Conclusions

The present systematic review provides evidence to support that the Arg913Gln variation of SLC12A3 gene is associated with the diabetic nephropathy in individuals with T2DM and GS. Because most of the individuals included in this research belonged to Asian populations, the findings of this systematic review need to be confirmed and replicated in other ethnicities worldwide with heterozygous carriers. Moreover, the recommendation for future GWAS as strategy for unravelling genetic complexity on diabetic nephropathy outcomes in individuals with T2DM and GS. Thus, the findings in these studies could be supportive in replicating existing evidence and in revealing genuine genetic effects to confirm the role of the polymorphisms of candidate genes linked with end-stage renal disease with an observable trait.

Availability of data and materials

All data generated or analysed during this systematic review are included in the published article. (Additional file 1 & Additional file 2).

Abbreviations

CCD:

Cortical collecting duct

CLCNKB:

Chloride voltage-gated channel Kb

CNT:

Connecting tubule

DCT:

Distal convoluted tubule

DN:

Diabetic nephropathy

eGFR:

estimated glomerular filtration rate

ENaC:

Epithelial sodium channel

ESRD:

End-stage renal disease

GS:

Gitelman’s syndrome

GWAS:

Genome-wide association studies

NCC:

thiazide sensitive Na-Cl co-transporter

ROMK:

Renal outer medullary potassium channel

SLC12A3:

Solute carrier family 12 member 3

T2DM:

Type 2 diabetes mellitus

References

  1. 1.

    Keane WF, Brenner BM, de Zeeuw D, Grunfeld JP, McGill J, Mitch WE, Ribeiro AB, Shahinfar S, Simpson RL, Snapinn SM, et al. The risk of developing end-stage renal disease in patients with type 2 diabetes and nephropathy: the RENAAL study. Kidney Int. 2003;63(4):1499–507.

  2. 2.

    Rossing P. Diabetic nephropathy: worldwide epidemic and effects of current treatment on natural history. Curr Diab Rep. 2006;6(6):479–83.

  3. 3.

    Schieppati A, Remuzzi G. Chronic renal diseases as a public health problem: epidemiology, social, and economic implications. Kidney Int Suppl. 2005;98:S7–s10.

  4. 4.

    Bener A, Al-Laftah F, Al-Hamaq AO, Daghash M, Abdullatef WK. A study of diabetes complications in an endogamous population: an emerging public health burden. Diabetes Metab Syndr. 2014;8(2):108–14.

  5. 5.

    Zhou Z, Chaudhari P, Yang H, Fang AP, Zhao J, Law EH, Wu EQ, Jiang R, Seifeldin R. Healthcare resource use, costs, and disease progression associated with diabetic nephropathy in adults with type 2 diabetes: a retrospective observational study. Diabetes Ther. 2017;8(3):555–71.

  6. 6.

    Coresh J, Turin TC, Matsushita K, Sang Y, Ballew SH, Appel LJ, Arima H, Chadban SJ, Cirillo M, Djurdjev O, et al. Decline in estimated glomerular filtration rate and subsequent risk of end-stage renal disease and mortality. Jama. 2014;311(24):2518–31.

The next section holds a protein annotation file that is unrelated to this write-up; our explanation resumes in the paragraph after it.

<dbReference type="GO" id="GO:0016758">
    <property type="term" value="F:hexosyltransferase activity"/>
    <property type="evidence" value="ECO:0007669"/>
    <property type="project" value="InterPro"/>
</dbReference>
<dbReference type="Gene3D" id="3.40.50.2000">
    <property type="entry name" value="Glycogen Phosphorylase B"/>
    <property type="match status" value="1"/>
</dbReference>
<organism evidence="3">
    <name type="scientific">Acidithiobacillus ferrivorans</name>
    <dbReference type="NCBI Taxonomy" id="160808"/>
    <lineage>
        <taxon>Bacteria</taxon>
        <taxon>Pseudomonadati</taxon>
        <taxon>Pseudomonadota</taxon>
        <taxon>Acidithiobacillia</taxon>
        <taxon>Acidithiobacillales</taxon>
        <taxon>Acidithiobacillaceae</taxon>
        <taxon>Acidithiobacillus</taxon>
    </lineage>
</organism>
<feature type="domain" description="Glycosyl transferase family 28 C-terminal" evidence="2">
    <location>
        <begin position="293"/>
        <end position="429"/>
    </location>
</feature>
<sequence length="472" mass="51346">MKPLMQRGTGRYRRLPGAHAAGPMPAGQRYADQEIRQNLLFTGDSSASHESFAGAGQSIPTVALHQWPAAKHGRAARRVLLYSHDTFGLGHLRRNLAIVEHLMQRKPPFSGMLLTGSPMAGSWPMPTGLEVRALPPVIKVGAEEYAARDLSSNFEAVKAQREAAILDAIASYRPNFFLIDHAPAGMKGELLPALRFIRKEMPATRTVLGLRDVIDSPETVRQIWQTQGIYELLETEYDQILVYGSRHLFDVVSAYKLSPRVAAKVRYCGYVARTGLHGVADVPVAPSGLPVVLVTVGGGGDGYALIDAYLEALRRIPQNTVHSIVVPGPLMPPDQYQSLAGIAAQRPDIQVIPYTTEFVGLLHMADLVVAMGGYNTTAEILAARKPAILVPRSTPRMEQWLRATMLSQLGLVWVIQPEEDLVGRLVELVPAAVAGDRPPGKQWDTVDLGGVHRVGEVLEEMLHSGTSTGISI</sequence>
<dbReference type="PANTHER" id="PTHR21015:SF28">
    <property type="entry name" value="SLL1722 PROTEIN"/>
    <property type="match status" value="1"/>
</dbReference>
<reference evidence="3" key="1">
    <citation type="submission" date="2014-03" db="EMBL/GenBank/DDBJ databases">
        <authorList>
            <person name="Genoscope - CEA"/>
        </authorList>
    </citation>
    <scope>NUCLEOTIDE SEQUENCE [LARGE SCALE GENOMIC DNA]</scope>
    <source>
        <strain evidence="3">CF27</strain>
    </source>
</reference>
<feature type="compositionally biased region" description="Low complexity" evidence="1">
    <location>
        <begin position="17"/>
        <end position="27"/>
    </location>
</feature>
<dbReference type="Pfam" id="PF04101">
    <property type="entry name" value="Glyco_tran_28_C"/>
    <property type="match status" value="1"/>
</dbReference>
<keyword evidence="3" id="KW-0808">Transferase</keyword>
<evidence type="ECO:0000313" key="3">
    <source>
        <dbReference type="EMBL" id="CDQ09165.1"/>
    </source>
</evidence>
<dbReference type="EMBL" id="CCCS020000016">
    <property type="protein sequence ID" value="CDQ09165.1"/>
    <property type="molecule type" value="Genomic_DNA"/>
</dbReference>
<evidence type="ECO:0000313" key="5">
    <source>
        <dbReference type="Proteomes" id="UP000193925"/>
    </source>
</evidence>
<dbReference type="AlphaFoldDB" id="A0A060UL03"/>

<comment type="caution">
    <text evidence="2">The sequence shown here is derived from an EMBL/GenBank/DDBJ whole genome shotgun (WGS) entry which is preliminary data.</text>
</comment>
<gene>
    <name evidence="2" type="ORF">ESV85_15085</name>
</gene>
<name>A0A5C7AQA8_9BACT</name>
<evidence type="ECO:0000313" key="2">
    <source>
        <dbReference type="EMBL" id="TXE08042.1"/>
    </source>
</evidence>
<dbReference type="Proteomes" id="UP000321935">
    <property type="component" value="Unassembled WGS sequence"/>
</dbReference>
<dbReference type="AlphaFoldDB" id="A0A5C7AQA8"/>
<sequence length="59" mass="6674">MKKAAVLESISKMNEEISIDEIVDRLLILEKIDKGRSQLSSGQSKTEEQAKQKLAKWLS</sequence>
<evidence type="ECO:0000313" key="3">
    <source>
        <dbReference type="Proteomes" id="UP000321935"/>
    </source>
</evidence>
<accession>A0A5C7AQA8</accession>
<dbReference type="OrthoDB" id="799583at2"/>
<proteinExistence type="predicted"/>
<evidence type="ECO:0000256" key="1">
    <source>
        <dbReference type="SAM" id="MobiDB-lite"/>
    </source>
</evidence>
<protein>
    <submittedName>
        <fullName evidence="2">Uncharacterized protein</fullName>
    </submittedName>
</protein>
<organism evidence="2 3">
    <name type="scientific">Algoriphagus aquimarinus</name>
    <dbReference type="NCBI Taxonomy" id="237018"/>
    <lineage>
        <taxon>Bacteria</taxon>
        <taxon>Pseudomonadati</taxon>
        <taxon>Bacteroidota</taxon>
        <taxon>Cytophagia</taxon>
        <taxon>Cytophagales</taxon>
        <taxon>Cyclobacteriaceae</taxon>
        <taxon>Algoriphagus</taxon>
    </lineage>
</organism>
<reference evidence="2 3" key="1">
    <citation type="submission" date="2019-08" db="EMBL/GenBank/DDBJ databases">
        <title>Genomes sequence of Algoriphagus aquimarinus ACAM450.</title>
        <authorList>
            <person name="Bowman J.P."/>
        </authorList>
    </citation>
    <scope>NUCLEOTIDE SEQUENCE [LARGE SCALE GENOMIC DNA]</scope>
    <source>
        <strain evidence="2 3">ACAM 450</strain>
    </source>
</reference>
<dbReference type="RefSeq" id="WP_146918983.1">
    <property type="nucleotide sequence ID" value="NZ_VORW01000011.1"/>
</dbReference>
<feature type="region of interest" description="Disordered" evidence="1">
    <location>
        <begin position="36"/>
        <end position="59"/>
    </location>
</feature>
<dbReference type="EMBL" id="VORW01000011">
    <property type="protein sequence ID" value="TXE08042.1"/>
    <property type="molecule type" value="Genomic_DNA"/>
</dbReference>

7. 7.

    Badve SV, Palmer SC, Hawley CM, Pascoe EM, Strippoli GF, Johnson DW. Glomerular filtration rate decline as a surrogate end point in kidney disease progression trials. Nephrol Dial Transplant. 2016;31(9):1425–36.

  8. 8.

    Low S, Lim SC, Yeoh LY, Liu YL, Liu JJ, Fun S, Su C, Zhang X, Subramaniam T, Sum CF. Effect of long-term glycemic variability on estimated glomerular filtration rate decline among patients with type 2 diabetes mellitus: insights from the diabetic nephropathy cohort in Singapore. J Diabetes. 2016.

  9. 9.

    Carrero JJ, Grams ME, Sang Y, Arnlov J, Gasparini A, Matsushita K, Qureshi AR, Evans M, Barany P, Lindholm B, et al. Albuminuria changes are associated with subsequent risk of end-stage renal disease and mortality. Kidney Int. 2017;91(1):244–51.

  10. 10.

    Bakris GL, Agarwal R, Chan JC, Cooper ME, Gansevoort RT, Haller H, Remuzzi G, Rossing P, Schmieder RE, Nowack C, et al. Effect of Finerenone on albuminuria in patients with diabetic nephropathy: a randomized clinical trial. Jama. 2015;314(9):884–94.

  11. 11.

    Lipkowitz MS, Freedman BI, Langefeld CD, Comeau ME, Bowden DW, Kao WH, Astor BC, Bottinger EP, Iyengar SK, Klotman PE, et al. Apolipoprotein L1 gene variants associate with hypertension-attributed nephropathy and the rate of kidney function decline in African Americans. Kidney Int. 2013;83(1):114–20.

  12. 12.

    Sternlicht H, Bakris GL. Management of Hypertension in diabetic nephropathy: how Low should we go? Blood Purif. 2016;41(1–3):139–43.

  13. 13.

    Eid AA, Ford BM, Bhandary B, de Cassia CR, Block K, Barnes JL, Gorin Y, Choudhury GG, Abboud HE. Mammalian target of rapamycin regulates Nox4-mediated podocyte depletion in diabetic renal injury. Diabetes. 2013;62(8):2935–47.

  14. 14.

    Zhou L, Liu Y. Wnt/beta-catenin signalling and podocyte dysfunction in proteinuric kidney disease. Nat Rev Nephrol. 2015;11(9):535–45.

  15. 15.

    Marshall CB. Rethinking glomerular basement membrane thickening in diabetic nephropathy: adaptive or pathogenic? Am J Physiol Renal Physiol. 2016;311(5):F831–f843.

  16. 16.

    Ewens KG, George RA, Sharma K, Ziyadeh FN, Spielman RS. Assessment of 115 candidate genes for diabetic nephropathy by transmission/disequilibrium test. Diabetes. 2005;54(11):3305–18.

  17. 17.

    Abrass CK. Diabetic nephropathy. Mechanisms of mesangial matrix expansion. West J Med. 1995;162(4):318–21.

  18. 18.

    Kriz W, Lowen J, Federico G, van den Born J, Grone E, Grone HJ. Accumulation of worn-out GBM material substantially contributes to mesangial matrix expansion in diabetic nephropathy. Am J Physiol Renal Physiol. 2017;312(6):F1101–f1111.

  19. 19.

    Bai X, Hou X, Tian J, Geng J, Li X. CDK5 promotes renal tubulointerstitial fibrosis in diabetic nephropathy via ERK1/2/PPARgamma pathway. Oncotarget. 2016;7(24):36510–28.

  20. 20.